The Book of the Twelve for Lent 2016 - Amos (4)

The Book of the Twelve for Lent 2016

The Rhythm of Life - Amos (4)

Lent 14

          Amos has sketched Israel’s life from its beginning as a nation due to God’s gracious intervention and rescue of them from Egypt. And his equipping and preparing them for life as his people through whom he will bless the rest of the world. And his promise of his own presence and power with them. Further, has detailed the manifold ways in which the people have failed him and their mission. These failures have occasioned the threat of a “day of the Lord” and the people don’t seem to realize the trouble they are in:

Alas for you who desire the day of the Lord!
  Why do you want the day of the Lord?
It is darkness, not light;                                                                       as if someone fled from a lion,
  and was met by a bear;
or went into the house and rested a hand against the wall,
    and was bitten by a snake.                                                          Is not the day of the Lord darkness, not light,
    and gloom with no brightness in it? (5:18-20)

          The rhythm of life, the way Israel is called to live, is stated by Amos as “hear” (3:13; 4:1; 5:1) and “seek” (5:4,6,14). The Hebrew word shamah (“hear”) is more than a mere hearing of what someone is saying. It also carries the sense of “heeding” what is heard. It means “hear/heed.” Amos picks up on this aspect with his call to “seek.” Both of these words, then, call attention to the importance of listening. If we listen and how we listen usually determines whether or not we respond properly to what is heard. Therefore, I want to look today at this business of listening.

Adam McHugh describes listening this way: “Listening is never passive, a stall or placeholder until doing steps in and saves the day. Biblical listening is a whole-hearted, full-bodied listening that not only vibrates our eardrums but echoes in our souls and resonates out into our limbs” (The Listening Life).

But (as in Amos’ day) many obstacles to such listening today.  

1.    We’re fragmented – as fallen human beings we’re alienated from our center and source (God). We do not truly know ourselves or what is best for us. This is really the root of our difficulty in listening to God. The rest are exacerbating factors.


2.    Too much noise – the 24/7 365 wired and connected world we live in means the possibility of “wall to wall” noise. This is a reality for many in our culture.

3.    Loneliness, which can lead to self-absorption – loneliness leaves us alone with ourselves with no one to buffer the central place of the “I” in our lives.  When thus focused on our “self” we hear only our own voice and its echoes.


4.    Fear of change – none of us change easily or often. I mean really change in the sense of transforming our lives or some aspects of them.


5.    A visual culture stimulates by images – listening is some respects less important than it was in less imagistic settings and contexts.

Good listening, for those of us nurtured in the culture described above, has to be learned. And it can be. It begins by making ourselves available to hear what God says at the place where he says it. And that means the Bible. And the willingness to believe that God wants to talk to us and has through these ancient words. And we can find no better guide to teach us than Dietrich Bonhoeffer (adapted from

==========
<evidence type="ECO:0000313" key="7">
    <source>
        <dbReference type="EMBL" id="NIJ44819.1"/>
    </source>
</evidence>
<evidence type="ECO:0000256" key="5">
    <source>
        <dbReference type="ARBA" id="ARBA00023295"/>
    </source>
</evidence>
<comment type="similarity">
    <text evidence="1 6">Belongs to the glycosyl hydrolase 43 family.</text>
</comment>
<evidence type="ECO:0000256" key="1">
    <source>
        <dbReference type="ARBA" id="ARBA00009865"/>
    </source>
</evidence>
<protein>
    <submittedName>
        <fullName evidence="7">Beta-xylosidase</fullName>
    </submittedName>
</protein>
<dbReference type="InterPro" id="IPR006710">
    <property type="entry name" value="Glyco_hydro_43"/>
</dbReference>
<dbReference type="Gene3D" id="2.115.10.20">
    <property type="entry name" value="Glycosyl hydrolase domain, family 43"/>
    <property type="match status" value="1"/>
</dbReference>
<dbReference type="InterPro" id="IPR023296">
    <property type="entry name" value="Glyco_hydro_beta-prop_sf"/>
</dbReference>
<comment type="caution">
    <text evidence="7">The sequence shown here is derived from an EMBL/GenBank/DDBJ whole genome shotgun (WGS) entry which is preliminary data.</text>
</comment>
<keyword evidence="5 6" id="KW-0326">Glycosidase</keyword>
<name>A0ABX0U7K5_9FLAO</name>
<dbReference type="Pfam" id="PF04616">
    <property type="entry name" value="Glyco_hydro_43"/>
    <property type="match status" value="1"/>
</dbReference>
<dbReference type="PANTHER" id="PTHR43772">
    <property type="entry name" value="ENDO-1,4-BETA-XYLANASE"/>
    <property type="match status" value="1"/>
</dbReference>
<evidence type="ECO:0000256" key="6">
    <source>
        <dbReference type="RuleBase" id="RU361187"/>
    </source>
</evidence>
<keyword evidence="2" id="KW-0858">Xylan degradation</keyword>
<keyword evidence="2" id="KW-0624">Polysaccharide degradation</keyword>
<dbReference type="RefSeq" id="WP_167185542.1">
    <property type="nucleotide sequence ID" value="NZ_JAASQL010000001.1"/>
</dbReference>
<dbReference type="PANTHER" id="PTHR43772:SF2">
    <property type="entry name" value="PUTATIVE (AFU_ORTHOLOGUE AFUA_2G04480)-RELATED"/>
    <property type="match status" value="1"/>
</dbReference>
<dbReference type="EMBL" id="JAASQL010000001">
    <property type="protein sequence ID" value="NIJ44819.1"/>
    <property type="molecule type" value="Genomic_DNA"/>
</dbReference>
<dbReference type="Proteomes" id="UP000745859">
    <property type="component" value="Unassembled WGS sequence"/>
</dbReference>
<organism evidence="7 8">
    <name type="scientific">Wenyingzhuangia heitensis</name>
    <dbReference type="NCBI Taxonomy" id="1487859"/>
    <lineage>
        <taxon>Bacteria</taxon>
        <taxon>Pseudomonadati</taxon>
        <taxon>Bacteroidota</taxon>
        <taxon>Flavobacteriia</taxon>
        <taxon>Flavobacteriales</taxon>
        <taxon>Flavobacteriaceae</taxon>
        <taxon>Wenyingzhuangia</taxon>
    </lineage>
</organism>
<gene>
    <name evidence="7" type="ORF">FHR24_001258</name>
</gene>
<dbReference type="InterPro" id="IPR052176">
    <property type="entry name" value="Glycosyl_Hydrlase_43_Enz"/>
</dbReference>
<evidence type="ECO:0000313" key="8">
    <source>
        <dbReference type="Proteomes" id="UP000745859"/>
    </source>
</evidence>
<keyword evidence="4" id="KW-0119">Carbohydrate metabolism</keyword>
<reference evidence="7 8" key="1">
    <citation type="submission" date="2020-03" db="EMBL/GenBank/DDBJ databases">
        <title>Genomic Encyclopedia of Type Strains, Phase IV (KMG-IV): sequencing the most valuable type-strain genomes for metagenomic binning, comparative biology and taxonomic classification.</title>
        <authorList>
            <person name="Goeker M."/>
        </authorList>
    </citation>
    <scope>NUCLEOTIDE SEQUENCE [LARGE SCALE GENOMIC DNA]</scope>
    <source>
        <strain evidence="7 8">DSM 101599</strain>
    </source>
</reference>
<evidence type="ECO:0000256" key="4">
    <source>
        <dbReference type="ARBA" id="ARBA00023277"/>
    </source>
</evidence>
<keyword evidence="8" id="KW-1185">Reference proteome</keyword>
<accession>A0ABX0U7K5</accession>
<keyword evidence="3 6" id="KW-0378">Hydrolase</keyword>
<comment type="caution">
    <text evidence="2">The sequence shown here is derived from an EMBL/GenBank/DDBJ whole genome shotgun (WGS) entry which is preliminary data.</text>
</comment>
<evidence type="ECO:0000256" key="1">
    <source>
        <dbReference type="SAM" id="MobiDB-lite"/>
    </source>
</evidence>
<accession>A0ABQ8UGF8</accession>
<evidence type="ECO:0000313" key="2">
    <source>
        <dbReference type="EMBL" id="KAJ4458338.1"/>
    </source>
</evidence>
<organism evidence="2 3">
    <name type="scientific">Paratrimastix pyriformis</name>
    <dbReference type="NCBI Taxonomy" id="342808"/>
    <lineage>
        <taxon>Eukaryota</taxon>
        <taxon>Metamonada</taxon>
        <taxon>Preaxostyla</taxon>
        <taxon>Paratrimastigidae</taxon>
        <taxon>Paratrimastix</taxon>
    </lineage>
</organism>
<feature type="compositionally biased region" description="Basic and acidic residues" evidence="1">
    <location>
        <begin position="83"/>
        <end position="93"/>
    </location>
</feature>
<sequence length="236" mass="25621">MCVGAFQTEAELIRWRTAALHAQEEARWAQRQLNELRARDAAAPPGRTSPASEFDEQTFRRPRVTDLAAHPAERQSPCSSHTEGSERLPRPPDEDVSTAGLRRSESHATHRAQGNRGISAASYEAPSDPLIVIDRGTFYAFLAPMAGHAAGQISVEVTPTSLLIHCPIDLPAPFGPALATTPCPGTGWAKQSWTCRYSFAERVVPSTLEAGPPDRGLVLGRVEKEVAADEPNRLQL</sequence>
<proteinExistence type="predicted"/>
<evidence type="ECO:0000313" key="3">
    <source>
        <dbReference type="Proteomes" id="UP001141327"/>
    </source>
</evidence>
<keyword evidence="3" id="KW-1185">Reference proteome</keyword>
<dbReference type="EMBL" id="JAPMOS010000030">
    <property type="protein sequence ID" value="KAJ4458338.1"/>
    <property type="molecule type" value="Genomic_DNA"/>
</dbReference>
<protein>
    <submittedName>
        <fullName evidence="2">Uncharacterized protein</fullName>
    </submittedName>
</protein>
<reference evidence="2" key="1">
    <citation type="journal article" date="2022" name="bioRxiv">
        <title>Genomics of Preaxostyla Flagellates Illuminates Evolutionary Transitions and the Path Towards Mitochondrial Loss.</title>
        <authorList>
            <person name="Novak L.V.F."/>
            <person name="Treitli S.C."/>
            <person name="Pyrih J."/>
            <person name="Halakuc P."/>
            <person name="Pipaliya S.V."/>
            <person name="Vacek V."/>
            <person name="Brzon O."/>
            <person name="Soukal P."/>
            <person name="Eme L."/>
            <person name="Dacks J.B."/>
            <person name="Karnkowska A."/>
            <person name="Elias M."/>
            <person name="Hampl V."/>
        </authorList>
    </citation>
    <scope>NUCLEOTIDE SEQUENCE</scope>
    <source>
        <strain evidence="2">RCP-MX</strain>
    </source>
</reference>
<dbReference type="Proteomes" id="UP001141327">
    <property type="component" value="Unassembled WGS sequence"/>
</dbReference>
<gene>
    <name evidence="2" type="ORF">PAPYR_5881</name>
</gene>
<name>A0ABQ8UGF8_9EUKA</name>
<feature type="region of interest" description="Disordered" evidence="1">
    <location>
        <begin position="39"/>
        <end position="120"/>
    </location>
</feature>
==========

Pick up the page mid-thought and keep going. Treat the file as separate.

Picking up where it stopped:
1. Good listening requires patience.

Bonhoeffer warns us to avoid “a kind of listening with half an ear that presumes already to know what the other person has to say.” This, he says, “is an impatient, inattentive listening, that . . . is only waiting for a chance to speak.” Full attention is necessary for genuine listening.

2. Good listening is an act of love.

True listening, according to Bonhoeffer, “despises the brother and is only waiting for a chance to speak and thus get rid of the other person.” Poor listening rejects and diminishes others; good listening embraces others and invites them to realize their existence and that they matter. Hearing God begin with such listening that tends to his reality in his speaking.

3. Good listening prepares us to speak well.

“We should listen with the ears of God that we may speak the Word of God.” A person who listens to God without defensiveness or trying to deflect the significance of God’s word to them will be better able to know what to say to others when the time comes.

4. Good listening reflects our relationship with God.

who can no longer listen to his brother or sister will soon be no longer listening to God either; he will be doing nothing but prattle in the presence of God too. This is the beginning of the death of the spiritual life . . . . Anyone who thinks that his time is too valuable to spend keeping quiet will eventually have no time for God and his brother, but only for himself and for his own follies. (Bonhoeffer)

          May the Spirit teach us such listening and may we thus hear God’s word to us in Amos, the hard words that so easily put us off but which are absolutely crucial to a faithful practice of Lent.


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